Truth and Reconciliation Day falls short of actual reconciliation

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Reconciliation without work is dead Marcus Urbenz

Government gesturing symbolically

The federal government passed legislation to make September 30 the “National Day for Truth and Reconciliation.” As a federal statutory holiday, all workers in federally regulated workplaces will have a paid day off. However, the Saskatchewan government is not recognizing the day as a statutory holiday for people in the province. Lorena Lynn Cote, an assistant professor of Indigenous language at the First Nations University, believes the day of commemoration is not enough and that the province failing to acknowledge it is a sign of the racism Indigenous people face time and time again.

Although the province has indicated that it will not be recognizing the day as a statutory holiday – joining Ontario as one of the few outliers not to do so – in a press release, the City of Regina stated that they would be recognizing the day as a statutory holiday, despite the province choosing the opposite. City manager Chris Holden said, “We recognize the importance of officially honoring September 30 in commitment to the Truth & Reconciliation Commission’s Calls to Action.”

According to Canada.ca, “this day provides an opportunity for each public servant to recognize and commemorate the legacy of residential schools. This may present itself as a day of quiet reflection or participation in a community event.” Cote agreed with this sentiment and said she believes people across the country should be using the day to learn about residential schools and Indigenous culture. She added, “Aboriginal Day does a little bit of that, but not enough.”

Cote also pointed out that September 30 is already “Orange Shirt Day,” a day of solemn reflection in the genocide that occurred in residential schools, and now it shares the same day with Truth and Reconciliation Day. She told The Carillon, “we’ve had some discussions amongst some of the communities I work with. We were having discussions about the day, the day is what we consider Orange Shirt Day. And we were wondering, why are they putting Truth and Reconciliation on the 30th? We already consider that our Orange Shirt Day, which represents residential school.”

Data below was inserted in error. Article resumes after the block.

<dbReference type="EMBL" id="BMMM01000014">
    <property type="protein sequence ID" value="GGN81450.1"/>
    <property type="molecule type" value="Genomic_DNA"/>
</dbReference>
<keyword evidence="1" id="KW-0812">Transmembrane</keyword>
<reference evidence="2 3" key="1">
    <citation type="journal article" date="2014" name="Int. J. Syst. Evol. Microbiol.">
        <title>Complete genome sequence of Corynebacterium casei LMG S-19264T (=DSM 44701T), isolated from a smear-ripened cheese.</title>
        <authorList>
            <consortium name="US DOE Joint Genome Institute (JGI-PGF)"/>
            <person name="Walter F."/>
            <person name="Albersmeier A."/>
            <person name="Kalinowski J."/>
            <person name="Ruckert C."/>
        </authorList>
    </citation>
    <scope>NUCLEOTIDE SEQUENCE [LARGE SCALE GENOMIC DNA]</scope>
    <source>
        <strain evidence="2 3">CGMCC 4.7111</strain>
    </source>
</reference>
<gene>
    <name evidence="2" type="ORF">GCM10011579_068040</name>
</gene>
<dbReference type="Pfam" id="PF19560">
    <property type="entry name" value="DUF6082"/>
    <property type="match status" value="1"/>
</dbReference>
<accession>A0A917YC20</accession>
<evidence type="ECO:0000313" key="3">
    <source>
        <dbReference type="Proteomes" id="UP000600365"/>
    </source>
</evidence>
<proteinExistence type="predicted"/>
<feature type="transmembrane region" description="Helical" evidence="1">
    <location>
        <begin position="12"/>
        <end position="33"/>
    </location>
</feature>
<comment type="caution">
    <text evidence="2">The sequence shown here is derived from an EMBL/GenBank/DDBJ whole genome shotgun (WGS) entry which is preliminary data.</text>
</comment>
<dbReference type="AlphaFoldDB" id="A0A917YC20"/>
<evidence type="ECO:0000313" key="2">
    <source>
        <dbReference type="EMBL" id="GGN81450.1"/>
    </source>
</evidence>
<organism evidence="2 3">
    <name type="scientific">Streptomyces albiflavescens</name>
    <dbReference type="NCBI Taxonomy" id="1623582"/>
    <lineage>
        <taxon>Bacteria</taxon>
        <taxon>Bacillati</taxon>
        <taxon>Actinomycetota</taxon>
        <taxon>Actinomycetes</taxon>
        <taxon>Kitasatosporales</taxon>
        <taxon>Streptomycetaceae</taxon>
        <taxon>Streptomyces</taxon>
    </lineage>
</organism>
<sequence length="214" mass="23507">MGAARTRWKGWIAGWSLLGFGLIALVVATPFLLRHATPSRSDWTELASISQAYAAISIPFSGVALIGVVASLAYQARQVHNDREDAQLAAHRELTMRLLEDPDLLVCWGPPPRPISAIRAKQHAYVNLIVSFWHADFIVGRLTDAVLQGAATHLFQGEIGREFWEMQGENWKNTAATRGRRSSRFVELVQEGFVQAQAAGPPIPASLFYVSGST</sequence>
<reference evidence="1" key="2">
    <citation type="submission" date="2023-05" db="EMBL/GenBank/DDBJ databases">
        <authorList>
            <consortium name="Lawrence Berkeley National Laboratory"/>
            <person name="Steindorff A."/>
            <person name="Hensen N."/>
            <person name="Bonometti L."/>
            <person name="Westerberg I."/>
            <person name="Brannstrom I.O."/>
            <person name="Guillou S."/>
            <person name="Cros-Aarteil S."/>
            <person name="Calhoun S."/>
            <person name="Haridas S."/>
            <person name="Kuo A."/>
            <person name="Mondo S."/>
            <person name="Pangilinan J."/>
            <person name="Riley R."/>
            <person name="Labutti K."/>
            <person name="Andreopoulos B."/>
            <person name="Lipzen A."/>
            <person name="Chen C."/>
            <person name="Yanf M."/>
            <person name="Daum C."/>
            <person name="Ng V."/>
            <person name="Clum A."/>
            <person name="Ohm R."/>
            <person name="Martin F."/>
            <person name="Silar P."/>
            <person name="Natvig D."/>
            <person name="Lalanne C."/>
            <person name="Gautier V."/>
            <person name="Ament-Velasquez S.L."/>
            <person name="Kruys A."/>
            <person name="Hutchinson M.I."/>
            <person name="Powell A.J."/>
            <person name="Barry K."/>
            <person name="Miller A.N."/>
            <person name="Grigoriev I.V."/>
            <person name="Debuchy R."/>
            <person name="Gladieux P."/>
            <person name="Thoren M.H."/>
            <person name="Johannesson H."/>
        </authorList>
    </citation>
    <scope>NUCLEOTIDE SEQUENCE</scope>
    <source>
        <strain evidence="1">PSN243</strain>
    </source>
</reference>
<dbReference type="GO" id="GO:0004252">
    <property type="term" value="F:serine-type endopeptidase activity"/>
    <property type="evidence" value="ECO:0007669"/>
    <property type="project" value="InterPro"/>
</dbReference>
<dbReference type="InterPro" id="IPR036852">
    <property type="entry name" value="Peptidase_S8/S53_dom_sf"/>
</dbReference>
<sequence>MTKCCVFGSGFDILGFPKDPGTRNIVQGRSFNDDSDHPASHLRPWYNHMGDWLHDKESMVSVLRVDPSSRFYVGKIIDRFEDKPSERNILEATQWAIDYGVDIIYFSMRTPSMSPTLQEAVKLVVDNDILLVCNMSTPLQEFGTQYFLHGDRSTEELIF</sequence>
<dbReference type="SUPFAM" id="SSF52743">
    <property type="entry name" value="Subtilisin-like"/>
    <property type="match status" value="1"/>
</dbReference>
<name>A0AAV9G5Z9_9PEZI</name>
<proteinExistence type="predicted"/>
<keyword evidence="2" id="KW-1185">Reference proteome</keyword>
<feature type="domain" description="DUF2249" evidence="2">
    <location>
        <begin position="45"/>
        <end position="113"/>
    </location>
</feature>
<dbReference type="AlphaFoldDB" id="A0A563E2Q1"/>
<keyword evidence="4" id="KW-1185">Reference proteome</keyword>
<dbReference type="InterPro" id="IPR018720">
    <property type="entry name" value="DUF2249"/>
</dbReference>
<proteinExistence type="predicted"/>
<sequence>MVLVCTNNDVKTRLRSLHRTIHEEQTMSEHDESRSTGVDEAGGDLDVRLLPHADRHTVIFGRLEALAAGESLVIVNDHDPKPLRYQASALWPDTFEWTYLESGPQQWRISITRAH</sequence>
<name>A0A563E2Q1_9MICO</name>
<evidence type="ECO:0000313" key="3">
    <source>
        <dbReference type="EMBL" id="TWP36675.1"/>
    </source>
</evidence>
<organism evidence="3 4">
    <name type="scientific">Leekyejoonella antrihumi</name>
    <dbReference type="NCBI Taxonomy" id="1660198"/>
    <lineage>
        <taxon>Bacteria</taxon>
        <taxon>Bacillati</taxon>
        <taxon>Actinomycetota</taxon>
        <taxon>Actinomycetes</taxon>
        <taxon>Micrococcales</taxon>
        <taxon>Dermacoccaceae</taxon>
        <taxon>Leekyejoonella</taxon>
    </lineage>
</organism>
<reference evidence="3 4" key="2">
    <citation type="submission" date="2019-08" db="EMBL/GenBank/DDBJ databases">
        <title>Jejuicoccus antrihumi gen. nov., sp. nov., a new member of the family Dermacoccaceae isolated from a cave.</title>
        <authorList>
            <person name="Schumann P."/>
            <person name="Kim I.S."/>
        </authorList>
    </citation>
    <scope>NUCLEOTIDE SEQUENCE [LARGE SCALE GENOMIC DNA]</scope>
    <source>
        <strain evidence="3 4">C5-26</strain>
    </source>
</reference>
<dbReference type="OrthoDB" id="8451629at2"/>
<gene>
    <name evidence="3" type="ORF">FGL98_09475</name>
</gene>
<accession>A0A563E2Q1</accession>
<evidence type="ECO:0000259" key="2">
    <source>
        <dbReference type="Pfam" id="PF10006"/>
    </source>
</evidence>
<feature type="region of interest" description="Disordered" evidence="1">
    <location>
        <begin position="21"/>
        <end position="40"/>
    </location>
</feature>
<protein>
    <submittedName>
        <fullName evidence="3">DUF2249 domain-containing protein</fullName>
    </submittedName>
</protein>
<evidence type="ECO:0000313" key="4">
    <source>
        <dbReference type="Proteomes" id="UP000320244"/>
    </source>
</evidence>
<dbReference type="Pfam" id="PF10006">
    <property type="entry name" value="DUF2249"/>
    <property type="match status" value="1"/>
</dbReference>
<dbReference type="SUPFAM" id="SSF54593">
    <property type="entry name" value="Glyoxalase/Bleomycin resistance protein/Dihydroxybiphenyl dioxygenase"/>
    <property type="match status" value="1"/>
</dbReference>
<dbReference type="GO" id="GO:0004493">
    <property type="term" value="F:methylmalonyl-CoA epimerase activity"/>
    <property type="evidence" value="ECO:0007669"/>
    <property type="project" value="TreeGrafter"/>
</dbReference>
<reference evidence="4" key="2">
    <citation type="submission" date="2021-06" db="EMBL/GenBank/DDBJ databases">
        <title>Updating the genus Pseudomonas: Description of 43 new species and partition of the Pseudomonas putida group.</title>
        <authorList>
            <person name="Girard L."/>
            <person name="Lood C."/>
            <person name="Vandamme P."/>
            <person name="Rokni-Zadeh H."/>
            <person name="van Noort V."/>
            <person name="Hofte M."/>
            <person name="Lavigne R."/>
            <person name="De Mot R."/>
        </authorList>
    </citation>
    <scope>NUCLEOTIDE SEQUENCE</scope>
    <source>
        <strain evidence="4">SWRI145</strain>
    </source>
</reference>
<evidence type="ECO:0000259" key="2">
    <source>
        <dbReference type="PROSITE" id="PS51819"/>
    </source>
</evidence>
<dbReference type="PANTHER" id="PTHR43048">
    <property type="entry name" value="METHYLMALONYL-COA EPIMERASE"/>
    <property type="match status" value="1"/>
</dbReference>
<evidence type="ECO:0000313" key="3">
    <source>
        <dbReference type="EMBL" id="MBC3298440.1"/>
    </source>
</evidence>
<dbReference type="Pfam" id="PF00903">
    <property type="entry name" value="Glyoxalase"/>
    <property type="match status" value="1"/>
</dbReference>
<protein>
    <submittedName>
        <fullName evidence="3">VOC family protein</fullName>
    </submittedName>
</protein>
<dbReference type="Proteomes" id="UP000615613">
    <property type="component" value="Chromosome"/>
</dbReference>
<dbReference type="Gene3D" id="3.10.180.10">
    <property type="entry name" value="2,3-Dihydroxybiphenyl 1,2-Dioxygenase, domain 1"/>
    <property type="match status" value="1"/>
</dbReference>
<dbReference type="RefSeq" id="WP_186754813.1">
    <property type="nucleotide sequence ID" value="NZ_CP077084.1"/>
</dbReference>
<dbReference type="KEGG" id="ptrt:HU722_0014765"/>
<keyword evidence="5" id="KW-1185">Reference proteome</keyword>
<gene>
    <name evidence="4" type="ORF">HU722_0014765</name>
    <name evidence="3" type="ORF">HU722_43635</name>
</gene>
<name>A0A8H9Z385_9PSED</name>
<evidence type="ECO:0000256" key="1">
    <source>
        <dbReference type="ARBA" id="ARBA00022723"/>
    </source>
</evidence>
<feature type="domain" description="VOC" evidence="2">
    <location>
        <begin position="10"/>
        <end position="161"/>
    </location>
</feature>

Cote confirmed that she and the community members she spoke to want the two different events of commemoration to fall on separate days because they both deserve their own day where people can properly reflect on residential schools and truth and reconciliation as two things that are relate, but also distinct from one another. Although acknowledging, reckoning with, and making reparations for residential schools is a key component of Truth and Reconciliation, the TRC’s calls to action are broader in scope. So far, Canada has failed to make much progress on enacting the calls to action and papering over Orange Shirt Day with a new federal holiday seems like one more misstep.